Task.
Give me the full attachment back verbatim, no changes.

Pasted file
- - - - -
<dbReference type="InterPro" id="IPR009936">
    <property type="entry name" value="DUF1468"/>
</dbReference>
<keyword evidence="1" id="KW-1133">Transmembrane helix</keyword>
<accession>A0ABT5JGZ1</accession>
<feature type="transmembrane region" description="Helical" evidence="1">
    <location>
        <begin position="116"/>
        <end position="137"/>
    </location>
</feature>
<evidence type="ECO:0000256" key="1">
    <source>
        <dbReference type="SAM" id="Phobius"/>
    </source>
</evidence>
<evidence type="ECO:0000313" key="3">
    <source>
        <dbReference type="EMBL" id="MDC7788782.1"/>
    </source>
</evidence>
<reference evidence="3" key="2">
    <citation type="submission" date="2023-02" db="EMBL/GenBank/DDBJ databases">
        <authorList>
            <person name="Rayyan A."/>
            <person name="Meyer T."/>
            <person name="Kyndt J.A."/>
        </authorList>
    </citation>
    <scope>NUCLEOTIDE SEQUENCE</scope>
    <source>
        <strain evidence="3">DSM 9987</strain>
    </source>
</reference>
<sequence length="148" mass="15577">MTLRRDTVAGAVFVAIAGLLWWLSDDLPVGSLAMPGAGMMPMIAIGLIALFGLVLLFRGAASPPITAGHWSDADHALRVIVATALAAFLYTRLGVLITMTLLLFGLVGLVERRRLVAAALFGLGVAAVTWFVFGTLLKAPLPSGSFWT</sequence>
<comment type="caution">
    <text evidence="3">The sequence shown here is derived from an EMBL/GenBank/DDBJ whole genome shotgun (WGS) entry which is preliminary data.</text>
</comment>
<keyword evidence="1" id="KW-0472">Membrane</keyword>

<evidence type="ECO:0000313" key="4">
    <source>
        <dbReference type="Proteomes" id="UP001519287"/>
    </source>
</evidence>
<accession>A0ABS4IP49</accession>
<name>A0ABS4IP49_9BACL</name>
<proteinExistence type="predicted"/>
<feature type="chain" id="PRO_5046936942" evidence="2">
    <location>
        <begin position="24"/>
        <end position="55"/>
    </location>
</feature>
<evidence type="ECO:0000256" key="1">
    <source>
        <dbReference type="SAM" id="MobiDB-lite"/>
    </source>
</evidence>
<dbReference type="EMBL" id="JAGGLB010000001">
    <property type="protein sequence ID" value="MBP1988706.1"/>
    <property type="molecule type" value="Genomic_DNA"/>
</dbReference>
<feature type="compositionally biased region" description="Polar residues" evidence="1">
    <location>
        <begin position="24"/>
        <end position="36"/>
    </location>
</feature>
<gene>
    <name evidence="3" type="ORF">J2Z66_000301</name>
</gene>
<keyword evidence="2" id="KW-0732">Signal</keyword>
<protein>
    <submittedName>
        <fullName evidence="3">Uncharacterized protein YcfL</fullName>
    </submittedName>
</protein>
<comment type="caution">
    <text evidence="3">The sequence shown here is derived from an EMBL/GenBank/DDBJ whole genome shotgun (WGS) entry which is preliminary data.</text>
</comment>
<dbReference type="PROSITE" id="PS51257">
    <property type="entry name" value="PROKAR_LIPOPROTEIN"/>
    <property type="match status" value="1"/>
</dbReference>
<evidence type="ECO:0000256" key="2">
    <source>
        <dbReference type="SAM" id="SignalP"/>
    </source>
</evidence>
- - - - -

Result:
<dbReference type="InterPro" id="IPR009936">
    <property type="entry name" value="DUF1468"/>
</dbReference>
<keyword evidence="1" id="KW-1133">Transmembrane helix</keyword>
<accession>A0ABT5JGZ1</accession>
<feature type="transmembrane region" description="Helical" evidence="1">
    <location>
        <begin position="116"/>
        <end position="137"/>
    </location>
</feature>
<evidence type="ECO:0000256" key="1">
    <source>
        <dbReference type="SAM" id="Phobius"/>
    </source>
</evidence>
<evidence type="ECO:0000313" key="3">
    <source>
        <dbReference type="EMBL" id="MDC7788782.1"/>
    </source>
</evidence>
<reference evidence="3" key="2">
    <citation type="submission" date="2023-02" db="EMBL/GenBank/DDBJ databases">
        <authorList>
            <person name="Rayyan A."/>
            <person name="Meyer T."/>
            <person name="Kyndt J.A."/>
        </authorList>
    </citation>
    <scope>NUCLEOTIDE SEQUENCE</scope>
    <source>
        <strain evidence="3">DSM 9987</strain>
    </source>
</reference>
<sequence length="148" mass="15577">MTLRRDTVAGAVFVAIAGLLWWLSDDLPVGSLAMPGAGMMPMIAIGLIALFGLVLLFRGAASPPITAGHWSDADHALRVIVATALAAFLYTRLGVLITMTLLLFGLVGLVERRRLVAAALFGLGVAAVTWFVFGTLLKAPLPSGSFWT</sequence>
<comment type="caution">
    <text evidence="3">The sequence shown here is derived from an EMBL/GenBank/DDBJ whole genome shotgun (WGS) entry which is preliminary data.</text>
</comment>
<keyword evidence="1" id="KW-0472">Membrane</keyword>

<evidence type="ECO:0000313" key="4">
    <source>
        <dbReference type="Proteomes" id="UP001519287"/>
    </source>
</evidence>
<accession>A0ABS4IP49</accession>
<name>A0ABS4IP49_9BACL</name>
<proteinExistence type="predicted"/>
<feature type="chain" id="PRO_5046936942" evidence="2">
    <location>
        <begin position="24"/>
        <end position="55"/>
    </location>
</feature>
<evidence type="ECO:0000256" key="1">
    <source>
        <dbReference type="SAM" id="MobiDB-lite"/>
    </source>
</evidence>
<dbReference type="EMBL" id="JAGGLB010000001">
    <property type="protein sequence ID" value="MBP1988706.1"/>
    <property type="molecule type" value="Genomic_DNA"/>
</dbReference>
<feature type="compositionally biased region" description="Polar residues" evidence="1">
    <location>
        <begin position="24"/>
        <end position="36"/>
    </location>
</feature>
<gene>
    <name evidence="3" type="ORF">J2Z66_000301</name>
</gene>
<keyword evidence="2" id="KW-0732">Signal</keyword>
<protein>
    <submittedName>
        <fullName evidence="3">Uncharacterized protein YcfL</fullName>
    </submittedName>
</protein>
<comment type="caution">
    <text evidence="3">The sequence shown here is derived from an EMBL/GenBank/DDBJ whole genome shotgun (WGS) entry which is preliminary data.</text>
</comment>
<dbReference type="PROSITE" id="PS51257">
    <property type="entry name" value="PROKAR_LIPOPROTEIN"/>
    <property type="match status" value="1"/>
</dbReference>
<evidence type="ECO:0000256" key="2">
    <source>
        <dbReference type="SAM" id="SignalP"/>
    </source>
</evidence>